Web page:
RISMEDIA, August 22, 2009-The percentage of households that could afford to buy an entry-level home in California stood at 67% in the second quarter of 2009, compared with 49% (revised) for the same period a year ago, according to a report recently released by the California Association of Realtors® (C.A.R.).
C.A.R.’s First-time Buyer Housing Affordability Index (FTB-HAI) measures the percentage of households that can afford to purchase an entry-level home in California. C.A.R. also reports first-time buyer indexes for regions and select counties within the state. The Index is the most fundamental measure of housing well-being for first-time buyers in the state.
The minimum household income needed to purchase an entry-level home at $224,180 in California in the second quarter of 2009 was $39,930, based on an adjustable interest rate of 4.92% and assuming a 10% down payment. First-time buyers typically purchase a home equal to 85% of the prevailing median price. The monthly payment including taxes and insurance was $1,330 for the second quarter of 2009.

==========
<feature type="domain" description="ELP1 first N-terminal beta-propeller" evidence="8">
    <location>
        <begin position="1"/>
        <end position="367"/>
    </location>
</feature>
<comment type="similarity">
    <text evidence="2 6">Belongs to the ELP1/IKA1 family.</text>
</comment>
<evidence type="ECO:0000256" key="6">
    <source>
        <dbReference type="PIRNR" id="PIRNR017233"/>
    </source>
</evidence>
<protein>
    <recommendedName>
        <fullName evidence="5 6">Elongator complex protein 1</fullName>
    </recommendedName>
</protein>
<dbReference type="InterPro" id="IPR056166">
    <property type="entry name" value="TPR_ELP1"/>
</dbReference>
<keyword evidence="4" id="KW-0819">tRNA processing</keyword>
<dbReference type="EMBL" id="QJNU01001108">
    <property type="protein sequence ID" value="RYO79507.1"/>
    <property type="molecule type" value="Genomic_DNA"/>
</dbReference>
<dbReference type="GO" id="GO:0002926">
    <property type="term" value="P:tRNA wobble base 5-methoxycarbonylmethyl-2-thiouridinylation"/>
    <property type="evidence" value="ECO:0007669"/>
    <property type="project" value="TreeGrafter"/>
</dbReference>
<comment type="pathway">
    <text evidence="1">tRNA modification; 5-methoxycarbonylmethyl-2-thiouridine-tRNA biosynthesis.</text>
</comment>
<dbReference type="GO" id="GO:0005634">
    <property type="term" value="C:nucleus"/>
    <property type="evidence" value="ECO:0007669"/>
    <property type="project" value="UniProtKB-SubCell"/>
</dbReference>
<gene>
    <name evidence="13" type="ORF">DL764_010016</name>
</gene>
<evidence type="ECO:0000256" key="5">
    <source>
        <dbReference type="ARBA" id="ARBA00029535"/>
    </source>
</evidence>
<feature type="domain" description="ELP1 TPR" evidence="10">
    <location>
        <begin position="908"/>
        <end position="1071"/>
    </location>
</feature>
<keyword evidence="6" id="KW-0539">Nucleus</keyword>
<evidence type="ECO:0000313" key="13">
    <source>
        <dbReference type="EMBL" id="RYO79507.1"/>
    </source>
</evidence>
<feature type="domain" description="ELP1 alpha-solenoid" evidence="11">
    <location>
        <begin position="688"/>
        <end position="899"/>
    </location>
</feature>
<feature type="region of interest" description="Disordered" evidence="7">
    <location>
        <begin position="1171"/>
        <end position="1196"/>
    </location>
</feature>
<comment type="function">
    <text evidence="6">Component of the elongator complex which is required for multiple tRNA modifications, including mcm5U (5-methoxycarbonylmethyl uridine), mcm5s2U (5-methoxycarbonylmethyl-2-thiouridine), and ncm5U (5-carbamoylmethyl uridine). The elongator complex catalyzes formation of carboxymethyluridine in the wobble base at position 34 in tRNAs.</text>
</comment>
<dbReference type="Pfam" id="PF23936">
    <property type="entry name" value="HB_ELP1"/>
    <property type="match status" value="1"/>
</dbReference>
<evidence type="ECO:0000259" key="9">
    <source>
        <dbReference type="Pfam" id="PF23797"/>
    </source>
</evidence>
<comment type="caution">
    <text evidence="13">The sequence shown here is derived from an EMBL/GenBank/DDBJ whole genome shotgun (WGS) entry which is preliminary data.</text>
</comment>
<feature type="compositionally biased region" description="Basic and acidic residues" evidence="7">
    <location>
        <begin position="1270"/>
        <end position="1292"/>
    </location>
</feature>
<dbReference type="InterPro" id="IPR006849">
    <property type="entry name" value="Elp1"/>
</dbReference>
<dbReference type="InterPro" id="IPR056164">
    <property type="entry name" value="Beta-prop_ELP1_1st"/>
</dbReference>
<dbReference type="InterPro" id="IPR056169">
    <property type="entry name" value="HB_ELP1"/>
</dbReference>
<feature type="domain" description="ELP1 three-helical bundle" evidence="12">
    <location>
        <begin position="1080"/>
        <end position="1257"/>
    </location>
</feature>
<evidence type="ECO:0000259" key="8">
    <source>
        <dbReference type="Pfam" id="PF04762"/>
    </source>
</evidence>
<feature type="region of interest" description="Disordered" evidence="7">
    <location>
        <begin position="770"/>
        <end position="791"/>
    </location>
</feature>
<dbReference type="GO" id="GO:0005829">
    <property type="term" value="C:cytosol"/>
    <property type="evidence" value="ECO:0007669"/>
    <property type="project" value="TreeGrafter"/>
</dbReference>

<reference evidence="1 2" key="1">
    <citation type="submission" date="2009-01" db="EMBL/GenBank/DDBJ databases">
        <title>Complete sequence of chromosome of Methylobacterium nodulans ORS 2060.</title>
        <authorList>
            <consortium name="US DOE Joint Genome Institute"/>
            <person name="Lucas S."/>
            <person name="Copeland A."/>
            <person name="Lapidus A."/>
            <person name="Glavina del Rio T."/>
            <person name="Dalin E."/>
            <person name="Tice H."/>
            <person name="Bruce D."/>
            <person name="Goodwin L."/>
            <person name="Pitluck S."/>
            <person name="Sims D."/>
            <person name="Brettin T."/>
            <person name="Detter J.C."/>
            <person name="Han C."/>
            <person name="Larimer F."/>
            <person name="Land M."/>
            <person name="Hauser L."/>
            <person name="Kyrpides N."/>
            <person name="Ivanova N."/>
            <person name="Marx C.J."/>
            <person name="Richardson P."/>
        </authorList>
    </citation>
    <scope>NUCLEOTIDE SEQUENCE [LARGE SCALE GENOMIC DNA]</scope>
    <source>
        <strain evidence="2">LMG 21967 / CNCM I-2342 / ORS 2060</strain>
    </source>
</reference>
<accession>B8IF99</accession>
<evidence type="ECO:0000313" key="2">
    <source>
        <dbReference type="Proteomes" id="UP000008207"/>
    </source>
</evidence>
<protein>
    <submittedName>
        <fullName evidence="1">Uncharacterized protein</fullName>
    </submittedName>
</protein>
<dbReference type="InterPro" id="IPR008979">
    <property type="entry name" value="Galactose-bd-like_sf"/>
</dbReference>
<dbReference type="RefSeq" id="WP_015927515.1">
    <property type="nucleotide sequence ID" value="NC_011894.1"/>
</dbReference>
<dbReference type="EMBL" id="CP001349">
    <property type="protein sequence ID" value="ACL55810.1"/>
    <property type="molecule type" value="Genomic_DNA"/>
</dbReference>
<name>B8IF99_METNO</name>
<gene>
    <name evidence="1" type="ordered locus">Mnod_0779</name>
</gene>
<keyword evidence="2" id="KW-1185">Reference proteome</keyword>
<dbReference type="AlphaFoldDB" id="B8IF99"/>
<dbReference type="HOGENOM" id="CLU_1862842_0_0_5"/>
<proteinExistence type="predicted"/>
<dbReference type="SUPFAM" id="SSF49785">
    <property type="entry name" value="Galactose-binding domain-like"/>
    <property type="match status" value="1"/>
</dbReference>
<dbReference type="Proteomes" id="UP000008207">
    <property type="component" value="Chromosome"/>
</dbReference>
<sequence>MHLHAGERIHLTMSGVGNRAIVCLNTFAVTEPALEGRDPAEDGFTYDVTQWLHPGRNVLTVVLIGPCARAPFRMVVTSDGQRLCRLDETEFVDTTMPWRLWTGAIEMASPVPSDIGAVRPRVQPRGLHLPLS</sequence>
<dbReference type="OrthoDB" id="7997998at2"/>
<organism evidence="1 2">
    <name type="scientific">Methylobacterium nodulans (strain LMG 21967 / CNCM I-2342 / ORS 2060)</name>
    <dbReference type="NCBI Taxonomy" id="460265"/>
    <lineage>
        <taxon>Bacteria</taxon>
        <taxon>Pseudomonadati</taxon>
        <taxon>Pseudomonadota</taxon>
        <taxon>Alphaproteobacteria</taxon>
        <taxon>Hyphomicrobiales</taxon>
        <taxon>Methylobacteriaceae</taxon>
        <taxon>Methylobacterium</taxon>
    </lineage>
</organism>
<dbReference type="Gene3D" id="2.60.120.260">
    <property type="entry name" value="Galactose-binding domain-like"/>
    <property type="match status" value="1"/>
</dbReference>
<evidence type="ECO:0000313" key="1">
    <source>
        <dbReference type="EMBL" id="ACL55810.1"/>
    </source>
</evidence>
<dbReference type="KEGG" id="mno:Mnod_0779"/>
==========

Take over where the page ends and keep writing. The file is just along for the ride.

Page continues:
At $39,930, the minimum qualifying income was 34% lower than a year earlier when households needed $60,460 to qualify for a loan on an entry-level home. Recent decreases in home prices and mortgage rates have brought affordability into better alignment with income levels of the typical California households, where the median household income is $61,030.
The First-time Buyer Housing Affordability Index declined 2 percentage points in the second quarter of this year compared with the first quarter of 2009, due to a 6.4% increase in the price of an entry-level home.
At 86%, the High Desert region was the most affordable area in the state. The San Luis Obispo County region was the least affordable in the state at 50%, followed by the Orange County region at 53%.
For more information, visit www.car.org.